Nipple soreness that’s due only to the baby’s suck should improve after the initial latch-on and should greatly improve, even diminish, after the first week postpartum, or two weeks at most. If your pain persists throughout the feeding, even after the milk is flowing, or if it is not improving after the first week postpartum then you may need to make some adjustments. Don’t be alarmed but do take your body’s pain signals seriously. Respect what your body is trying to communicate with you. More often than not it’s something simple such as improper latching, but to ensure successful long-term nursing you will want to address the source of the pain right away.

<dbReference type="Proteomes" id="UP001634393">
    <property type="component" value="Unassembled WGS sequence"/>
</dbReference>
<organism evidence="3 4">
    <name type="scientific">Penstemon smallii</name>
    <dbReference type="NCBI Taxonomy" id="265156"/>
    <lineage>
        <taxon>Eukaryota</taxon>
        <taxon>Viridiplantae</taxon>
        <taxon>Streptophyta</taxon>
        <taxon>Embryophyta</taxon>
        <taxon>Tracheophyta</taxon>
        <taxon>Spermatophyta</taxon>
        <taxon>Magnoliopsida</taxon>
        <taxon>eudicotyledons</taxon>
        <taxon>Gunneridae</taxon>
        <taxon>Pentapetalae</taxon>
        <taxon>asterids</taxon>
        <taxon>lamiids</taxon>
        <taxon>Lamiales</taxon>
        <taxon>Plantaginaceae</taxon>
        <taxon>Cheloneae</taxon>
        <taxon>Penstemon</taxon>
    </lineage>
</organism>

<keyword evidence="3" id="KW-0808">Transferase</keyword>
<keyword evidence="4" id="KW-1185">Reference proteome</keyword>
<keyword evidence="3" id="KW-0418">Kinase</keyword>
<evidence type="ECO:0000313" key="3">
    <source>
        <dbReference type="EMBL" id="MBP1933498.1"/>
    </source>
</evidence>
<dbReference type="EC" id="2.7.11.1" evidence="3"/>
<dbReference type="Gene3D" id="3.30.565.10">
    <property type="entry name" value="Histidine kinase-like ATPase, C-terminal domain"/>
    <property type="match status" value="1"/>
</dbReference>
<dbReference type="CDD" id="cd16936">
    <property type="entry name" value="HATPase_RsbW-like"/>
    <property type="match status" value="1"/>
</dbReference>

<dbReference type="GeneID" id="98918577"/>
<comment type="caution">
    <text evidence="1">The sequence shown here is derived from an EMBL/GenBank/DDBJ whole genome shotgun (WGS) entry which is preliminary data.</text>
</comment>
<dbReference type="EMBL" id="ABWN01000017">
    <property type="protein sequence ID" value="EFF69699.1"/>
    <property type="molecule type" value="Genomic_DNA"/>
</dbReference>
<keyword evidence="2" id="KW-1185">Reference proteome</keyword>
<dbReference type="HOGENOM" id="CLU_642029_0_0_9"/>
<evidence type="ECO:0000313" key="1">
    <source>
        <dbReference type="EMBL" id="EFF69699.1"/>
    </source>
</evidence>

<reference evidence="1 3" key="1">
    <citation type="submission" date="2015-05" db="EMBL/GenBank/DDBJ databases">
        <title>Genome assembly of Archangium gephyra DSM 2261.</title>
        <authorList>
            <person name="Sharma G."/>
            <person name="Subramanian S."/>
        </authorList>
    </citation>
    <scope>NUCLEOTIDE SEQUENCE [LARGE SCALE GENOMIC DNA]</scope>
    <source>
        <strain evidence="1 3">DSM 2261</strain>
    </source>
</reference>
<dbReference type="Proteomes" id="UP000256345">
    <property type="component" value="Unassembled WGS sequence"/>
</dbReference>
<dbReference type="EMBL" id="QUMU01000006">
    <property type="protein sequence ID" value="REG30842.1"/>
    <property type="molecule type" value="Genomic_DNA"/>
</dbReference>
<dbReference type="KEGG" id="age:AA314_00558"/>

I will start by sharing an anecdotal story about what I experienced with my first daughter. The first few days postpartum the midwives showed me how to ensure a good latch-on and my daughter and I were doing great. However, after a few days, as I was getting less sleep and nursing her in new positions I forgot the importance of having my baby’s belly against my belly. I allowed her body to turn away from my body while she nursed. I didn’t realize that she was pulling my nipple with her and slowly causing a tear on the underside of the nipple. I didn’t see the tear for a few days and I figured it was regular nipple soreness. I covered my nipples with lanolin-cream and remained topless or with loose cotton shirts as much as possible. But the pain was increasing and becoming unbearable. I was waking my husband up at night to support me through my pain and tears while I nursed.